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What HDMI Ports Do You Need for Your TV?

Aug. 03, 2022

There are so many details to keep track of when buying a TV, one of the most basic questions is: How many HDMI ports do you need? and which one? We're here to eliminate the confusion and make your TV shopping experience a little easier. We'll help you understand not only what types of HDMI ports are available, but which are better suited for different purposes.

 

HDMI Connectivity

Many early adopters of HDTV relied on DVI because it came to market before HDMI. Since DVI and HDMI both use the TMDS protocol, they are compatible. All that is needed to connect an HDMI cable to a DVI port is a passive adapter.
DVI and HDMI connectors have some other similarities. Both use a pin grid to transfer the signal from the cable to the device. while DVI has a 29-pin connector, HDMI's A-type connector has 19 pins. the DVI connector also uses a pair of built-in screws to secure it to the device. the HDMI plug does not have this additional support, and some users have expressed concern that this could put undue strain on the device's circuitry. There is also a miniature version of the HDMI connector for smaller devices such as digital video cameras and a 29-pin Type B connector, although most consumer devices use Type A. The cable itself is divided into two categories.
The cables themselves are divided into two categories. category 1 has a speed of 74.25 MHz. category 2 has a speed of 340 MHz. most consumer cables are the faster category 2 cables.
In addition to connectors and cables, the HDMI standard also applies to how televisions synchronize sound with video and display color. These features have changed significantly over several revisions of the standard, which we will compare in the next section.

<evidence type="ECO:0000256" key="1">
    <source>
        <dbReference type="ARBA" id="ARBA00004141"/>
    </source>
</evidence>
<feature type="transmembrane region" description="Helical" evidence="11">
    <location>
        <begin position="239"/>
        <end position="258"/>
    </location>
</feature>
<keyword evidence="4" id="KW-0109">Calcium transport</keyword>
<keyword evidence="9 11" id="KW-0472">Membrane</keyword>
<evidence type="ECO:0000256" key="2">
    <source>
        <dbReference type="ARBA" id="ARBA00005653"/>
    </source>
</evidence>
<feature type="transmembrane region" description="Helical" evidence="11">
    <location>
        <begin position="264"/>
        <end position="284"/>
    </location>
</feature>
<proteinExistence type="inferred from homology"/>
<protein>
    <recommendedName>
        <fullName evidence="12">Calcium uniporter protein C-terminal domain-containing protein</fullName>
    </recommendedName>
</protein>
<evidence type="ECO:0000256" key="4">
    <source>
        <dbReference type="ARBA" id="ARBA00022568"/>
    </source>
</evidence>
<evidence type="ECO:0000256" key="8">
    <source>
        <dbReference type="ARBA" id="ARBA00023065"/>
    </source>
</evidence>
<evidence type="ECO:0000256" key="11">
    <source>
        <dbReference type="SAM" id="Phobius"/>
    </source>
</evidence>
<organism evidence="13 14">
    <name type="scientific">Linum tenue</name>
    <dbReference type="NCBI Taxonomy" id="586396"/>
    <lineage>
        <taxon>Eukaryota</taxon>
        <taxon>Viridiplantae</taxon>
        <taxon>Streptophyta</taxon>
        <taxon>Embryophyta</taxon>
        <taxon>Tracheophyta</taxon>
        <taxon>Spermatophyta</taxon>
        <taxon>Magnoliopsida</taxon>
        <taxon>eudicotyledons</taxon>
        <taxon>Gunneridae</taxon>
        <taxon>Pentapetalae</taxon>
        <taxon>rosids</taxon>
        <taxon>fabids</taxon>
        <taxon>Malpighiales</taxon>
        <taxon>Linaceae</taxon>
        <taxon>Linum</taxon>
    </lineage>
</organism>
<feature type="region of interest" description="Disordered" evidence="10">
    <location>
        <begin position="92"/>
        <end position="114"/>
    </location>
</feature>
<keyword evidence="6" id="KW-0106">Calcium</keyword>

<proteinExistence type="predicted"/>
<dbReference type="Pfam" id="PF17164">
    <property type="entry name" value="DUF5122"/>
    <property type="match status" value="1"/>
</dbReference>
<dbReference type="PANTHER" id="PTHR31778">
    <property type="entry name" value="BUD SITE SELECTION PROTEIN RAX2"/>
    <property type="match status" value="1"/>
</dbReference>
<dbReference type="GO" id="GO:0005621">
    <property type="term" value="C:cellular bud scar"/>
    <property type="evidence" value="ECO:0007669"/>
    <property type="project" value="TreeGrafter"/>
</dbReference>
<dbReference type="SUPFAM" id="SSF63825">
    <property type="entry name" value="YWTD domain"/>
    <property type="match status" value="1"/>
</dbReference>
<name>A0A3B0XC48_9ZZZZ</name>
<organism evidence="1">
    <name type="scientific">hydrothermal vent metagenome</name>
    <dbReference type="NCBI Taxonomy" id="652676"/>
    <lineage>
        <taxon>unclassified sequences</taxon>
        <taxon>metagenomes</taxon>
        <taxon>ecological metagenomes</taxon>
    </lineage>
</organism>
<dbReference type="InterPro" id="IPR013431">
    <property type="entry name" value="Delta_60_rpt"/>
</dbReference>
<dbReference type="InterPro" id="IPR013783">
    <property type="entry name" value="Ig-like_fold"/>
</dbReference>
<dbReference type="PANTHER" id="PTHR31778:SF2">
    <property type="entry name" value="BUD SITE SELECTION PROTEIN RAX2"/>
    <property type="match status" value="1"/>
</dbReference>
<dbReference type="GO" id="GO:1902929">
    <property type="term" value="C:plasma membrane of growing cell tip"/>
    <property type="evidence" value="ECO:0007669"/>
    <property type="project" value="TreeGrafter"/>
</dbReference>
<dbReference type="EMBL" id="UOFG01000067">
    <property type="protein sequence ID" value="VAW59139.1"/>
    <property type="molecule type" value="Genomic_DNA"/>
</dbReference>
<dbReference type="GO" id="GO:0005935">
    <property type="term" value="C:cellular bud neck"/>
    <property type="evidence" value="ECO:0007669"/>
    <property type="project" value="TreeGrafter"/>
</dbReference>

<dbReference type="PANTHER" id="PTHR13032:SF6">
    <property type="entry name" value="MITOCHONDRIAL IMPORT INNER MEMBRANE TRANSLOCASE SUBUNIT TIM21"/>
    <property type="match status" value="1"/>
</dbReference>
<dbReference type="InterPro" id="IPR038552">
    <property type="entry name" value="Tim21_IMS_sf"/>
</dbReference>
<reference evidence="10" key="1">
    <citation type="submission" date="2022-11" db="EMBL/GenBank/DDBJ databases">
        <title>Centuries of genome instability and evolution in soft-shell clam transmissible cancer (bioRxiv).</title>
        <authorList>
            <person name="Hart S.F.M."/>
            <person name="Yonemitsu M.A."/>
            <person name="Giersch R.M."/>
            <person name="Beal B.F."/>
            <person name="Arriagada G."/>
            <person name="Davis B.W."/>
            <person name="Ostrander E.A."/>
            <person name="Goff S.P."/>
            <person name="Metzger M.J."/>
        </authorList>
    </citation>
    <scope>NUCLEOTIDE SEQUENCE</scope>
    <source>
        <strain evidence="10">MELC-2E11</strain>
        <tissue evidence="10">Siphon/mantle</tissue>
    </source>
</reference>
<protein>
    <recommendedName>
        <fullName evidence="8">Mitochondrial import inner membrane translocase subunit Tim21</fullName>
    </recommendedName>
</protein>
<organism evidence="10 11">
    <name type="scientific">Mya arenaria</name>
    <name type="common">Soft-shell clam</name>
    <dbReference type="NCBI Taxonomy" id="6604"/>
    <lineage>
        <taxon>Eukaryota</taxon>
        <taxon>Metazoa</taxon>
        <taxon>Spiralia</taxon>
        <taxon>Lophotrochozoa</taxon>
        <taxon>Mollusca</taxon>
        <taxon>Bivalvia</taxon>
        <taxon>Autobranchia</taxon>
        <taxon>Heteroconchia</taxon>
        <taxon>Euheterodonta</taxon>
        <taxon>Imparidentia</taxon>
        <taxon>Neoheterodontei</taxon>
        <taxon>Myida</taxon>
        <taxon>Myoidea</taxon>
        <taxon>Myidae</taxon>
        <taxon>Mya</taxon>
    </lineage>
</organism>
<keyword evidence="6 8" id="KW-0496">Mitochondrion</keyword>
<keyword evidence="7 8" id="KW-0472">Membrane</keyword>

How Many Do You Need

Thankfully, this advice is simple: the more ports, the better. We recommend that you buy a TV with at least three HDMI ports, but it's best to use four because it gives you more flexibility.
After setting up your TV, you'll appreciate the extra ports. The average home may have multiple HDMI-connected devices, such as Blu-ray players, game consoles, and cable or satellite TV boxes. The bars also use HDMI (more on that later), and if you have anything extra, such as a streaming stick or a second game console, you'll find yourself thankful for the extra ports. Otherwise, you will have to manually replace the device connection or buy one of the cheapest HDMI switches to get the extra connection. 

 

HDMI port formats

A more complex issue is the best HDMI format. In the last few years, you will probably find three main HDMI formats on your TV.

HDMI 1.4

It supports 1080p video and sound, as well as 4K video, but only at 24 frames per second. With a maximum video bandwidth of 8.16 Gbps, it is the most basic version of HDMI that is popular today and is most commonly found in 4K TVs that are more than 5 years old.

HDMI 2.0

With increased bandwidth (14.4 Gbps), this newer HDMI standard can handle 4K video at 60Hz and is compatible with most current 4K TVs and game consoles.

HDMI 2.1

The latest version of HDMI has significantly expanded bandwidth (up to 48 Gbps) and supports higher frame rates and resolutions, including 4K at 120Hz and up to 8K resolution at 30Hz.
The higher bandwidth also supports new features such as enhanced audio return channel (eARC), variable refresh rate (VRR) and automatic low latency mode (ALLM).

 

Please contact AIKE to buy the ports and cables you need.

 

 

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